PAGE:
Bulgarian finance minister Simeon Dyankov ousted.

By bne IntelliNews February 19, 2013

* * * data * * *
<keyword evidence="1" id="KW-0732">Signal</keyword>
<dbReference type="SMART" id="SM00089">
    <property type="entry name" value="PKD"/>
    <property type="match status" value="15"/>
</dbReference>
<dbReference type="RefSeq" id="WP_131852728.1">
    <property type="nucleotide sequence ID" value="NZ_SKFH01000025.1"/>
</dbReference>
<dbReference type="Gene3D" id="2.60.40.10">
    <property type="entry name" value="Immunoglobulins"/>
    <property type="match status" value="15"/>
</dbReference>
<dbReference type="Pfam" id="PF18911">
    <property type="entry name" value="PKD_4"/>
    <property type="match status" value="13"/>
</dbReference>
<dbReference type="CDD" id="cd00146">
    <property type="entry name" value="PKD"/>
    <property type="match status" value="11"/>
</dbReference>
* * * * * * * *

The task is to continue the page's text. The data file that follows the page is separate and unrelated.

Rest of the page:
Bulgarian PM Boyko Borissov proposed further cabinet changes yesterday, February 18. The major surprise is the replacement of finance minister Simeon Dyankov by current EU funds minister Tomislav Donchev. The replacement of Dyankov is the most substantial change in the government so far. Delayed payments to agricultural producers who warned with strike, coming on the back of a series of protests against rising electricity bills, is considered to be the main reason to fire Dyakov. The already ex-finance minister refused to pay the agricultural subsidies in January, when they were due, because of large public debt repayments that took place during that month and drained the fiscal reserve. Instead, he proposed extending the payment deadline to March or April but this led to agri producers warning to stage a protest. PM Borissov objected Dyankov's handling of the matter. The finance ministry ordered payment of the subsidies from the fiscal reserve this week (Feb 18-22). The payment will be funded with the proceeds from an extraordinary auction for BGN 800mn on domestic market scheduled for Feb 20. Another probable reason to oust Dyankov is considered to be Bulgaria's delayed ratification of IMF's quotas increase, Capital daily reported. So far, the prime minister has not officially announced the reasons for replacing Dyankov. IntelliNews comment: Overall, it seems that the ousting of Dyankov, who was never much liked by the massive public due to his tight fiscal policy and firm stance to keep budget spending low, was a needed move for Borissov to regain popularity and support and to end the protests that are highly unwelcome ahead of the parliamentary elections in July. The appointment of Donchev as new finance minister is an easy target of criticism. In our opinion it provides concerns about exhausted human resources and inconsistency of government policy as Tomislav Donchev will have to shift from being a minister without portfolio to one of the most important figures in the cabinet. Furthermore, based on current information, he will combine EU funds management and public finances management, i.e. the two functions will be brought together again after they were specifically split by the government in 2009. Generally, we do not expect the change to have a positive effect on the cabinet's standing as it comes after a long line of replacements, which lower the trust and signal for irregularities - new education minister and new head of state energy commission (who also stayed on the post only for a few days) in the last 1 month, previously there was a constitutional court appointments scandal and defence, foreign, health ministers, and others were replaced. We also don't anticipate a positive reaction from abroad, as the ousting of Dyankov may raise Bulgaria's sovereign risk premium and lower the trust of international investors. Furthermore, the announcement for an extraordinary debt issue this week sends negative signals to the market about government's ability to plan liquidity needs. Generally, we do not foresee any notable change in the course of economic policies of the government although the new finance minister may implement a more relaxed fiscal policy, especially this year, ahead of elections. The ballot will determine the way forward and Borissov who was till recently the irrefutable leader and most popular political figure, will have to quickly find a way to convince the public that the new finance minister and the government as a whole have the capacity to restore economic growth and tackle rising unemployment and increasing social unrest.

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